Failing can be a good thing.
I recently had a coaching conversation with a colleague. The night before, they had delivered a presentation that did not go as rehearsed.
They were mortified. But I was impressed with how they owned their “failure” and identified how they would’ve done it differently.
Fear of failure is natural. It’s certainly embedded in us as children and in today’s perfection obsessed world.
I grew up in a culture where failing is frowned upon. If I brought home a test score of 90%, I’d be asked where the other 10% was.
One of the best lessons I learned in adulthood is that failing can be a good thing and be one of life’s best teachers.
It is these moments that allow us the biggest growth and maturity.
Well, the good news for parents of special needs kids is that you will get plenty of opportunities to fail, almost on a daily basis.
Potty training that takes years. Super prepared plans for virtual schooling that go out the window. Outbursts in public that make you feel so judged by others.
But it is through these moments that I gain perspective, gratitude, resilience and even a sense of humour – sometimes at the expense of my ego and sanity.
Children with T’s prognosis – at-risk fetal alcohol syndrome – are often described as anxious.
We can see some of this anxiousness in T, including when it comes to schooling.
His Child and Youth Worker commented that he is often reluctant to participate during group activities, like circle time.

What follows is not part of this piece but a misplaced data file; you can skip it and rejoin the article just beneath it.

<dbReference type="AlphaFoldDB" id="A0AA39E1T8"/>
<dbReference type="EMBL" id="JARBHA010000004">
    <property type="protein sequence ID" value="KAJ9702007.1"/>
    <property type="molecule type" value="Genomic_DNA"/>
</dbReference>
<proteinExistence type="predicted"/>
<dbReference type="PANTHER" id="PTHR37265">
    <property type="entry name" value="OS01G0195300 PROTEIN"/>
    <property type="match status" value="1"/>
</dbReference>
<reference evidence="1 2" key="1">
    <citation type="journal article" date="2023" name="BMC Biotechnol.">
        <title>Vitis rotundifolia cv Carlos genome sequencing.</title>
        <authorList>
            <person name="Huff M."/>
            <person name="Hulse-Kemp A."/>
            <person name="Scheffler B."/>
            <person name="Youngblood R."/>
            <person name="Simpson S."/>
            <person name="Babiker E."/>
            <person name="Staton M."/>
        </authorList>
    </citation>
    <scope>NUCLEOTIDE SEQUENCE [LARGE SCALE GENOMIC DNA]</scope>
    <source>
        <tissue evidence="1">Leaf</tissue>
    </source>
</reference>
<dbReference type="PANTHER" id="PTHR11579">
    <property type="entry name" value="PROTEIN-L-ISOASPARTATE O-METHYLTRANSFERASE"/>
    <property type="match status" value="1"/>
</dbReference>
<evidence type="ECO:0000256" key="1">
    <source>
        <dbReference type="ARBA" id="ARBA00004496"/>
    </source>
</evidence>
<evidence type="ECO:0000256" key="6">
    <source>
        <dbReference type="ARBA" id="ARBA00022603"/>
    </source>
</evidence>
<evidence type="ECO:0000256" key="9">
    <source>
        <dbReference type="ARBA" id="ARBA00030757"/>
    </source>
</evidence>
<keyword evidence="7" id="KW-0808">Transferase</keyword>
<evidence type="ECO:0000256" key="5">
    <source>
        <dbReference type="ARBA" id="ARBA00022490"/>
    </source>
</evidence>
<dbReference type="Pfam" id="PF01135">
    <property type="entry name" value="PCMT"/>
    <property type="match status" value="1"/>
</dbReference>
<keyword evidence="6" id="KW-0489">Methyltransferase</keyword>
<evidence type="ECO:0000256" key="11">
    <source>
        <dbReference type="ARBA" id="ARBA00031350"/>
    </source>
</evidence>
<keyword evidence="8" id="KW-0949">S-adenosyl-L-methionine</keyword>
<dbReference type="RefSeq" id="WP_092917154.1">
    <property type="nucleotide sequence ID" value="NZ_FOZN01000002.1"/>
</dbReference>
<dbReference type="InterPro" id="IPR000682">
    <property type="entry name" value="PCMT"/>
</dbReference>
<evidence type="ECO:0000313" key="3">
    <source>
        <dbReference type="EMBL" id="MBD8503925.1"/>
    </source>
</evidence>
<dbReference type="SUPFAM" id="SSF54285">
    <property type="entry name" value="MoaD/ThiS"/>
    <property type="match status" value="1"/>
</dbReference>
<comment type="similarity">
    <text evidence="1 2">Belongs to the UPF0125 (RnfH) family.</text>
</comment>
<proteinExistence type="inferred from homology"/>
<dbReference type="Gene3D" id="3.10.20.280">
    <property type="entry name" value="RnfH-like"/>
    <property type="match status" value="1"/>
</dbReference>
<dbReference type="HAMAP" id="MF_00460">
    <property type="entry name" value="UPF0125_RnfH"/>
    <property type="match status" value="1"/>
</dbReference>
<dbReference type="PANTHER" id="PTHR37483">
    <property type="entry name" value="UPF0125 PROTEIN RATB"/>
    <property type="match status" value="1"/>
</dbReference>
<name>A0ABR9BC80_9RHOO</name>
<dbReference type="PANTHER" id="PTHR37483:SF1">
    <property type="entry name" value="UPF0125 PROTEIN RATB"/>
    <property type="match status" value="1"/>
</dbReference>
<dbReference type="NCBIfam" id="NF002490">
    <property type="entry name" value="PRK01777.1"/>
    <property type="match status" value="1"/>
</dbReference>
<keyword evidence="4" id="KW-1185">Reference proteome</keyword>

I see this very clearly during virtual learning, when I encourage him to put his hand up to share an answer he clearly knows, but he refuses.
We also see this when it comes to learning to read. When we try to practice his sight words or reading simple level books, he is very reluctant to sound out a word.
When I ask him to guess, he gets upset and frustrated and asks me just to say the word for him.
His CYW theorizes it has to do with his confidence and I tend to agree. I think he’s afraid of getting something wrong in front of others.
When he’s playing one of his online games, he gets very upset when he loses.
It’s almost hilarious how upset he gets to the point of calling the game all kind of names and vowing never to play it again.
Video games actually provide a wonderful metaphor about how failure is not final. You get to try again and through failing, you learn what not to do next time.
Just like we’re working on helping T process his emotions, we’re trying to teach him it’s ok when things don’t go as planned.
The hubby and I try to remind T it is important to try – and if he doesn’t get it right or win, it is no big deal. Just try again. But not trying is not an option in our family and in life.
T’s CYW is also trying to teach T about perseverance.
This week, they watched an online read aloud story together called Jabari Jumps, which tells the story of a boy who overcame his fear of heights to jump off a diving board.
Overcoming the fear of failing is a skill that takes a significant amount of time to learn. I’m 40 and still struggle with this on some days.
T is not often lacking in confidence but he does get anxious about trying something if he thinks he might not do well in it, especially if it’s in front of others.
And so, it’s something we’re gonna go work on together with him – to reinforce and to remind him that failing is not fatal. You can recover and will bounce back from most failures.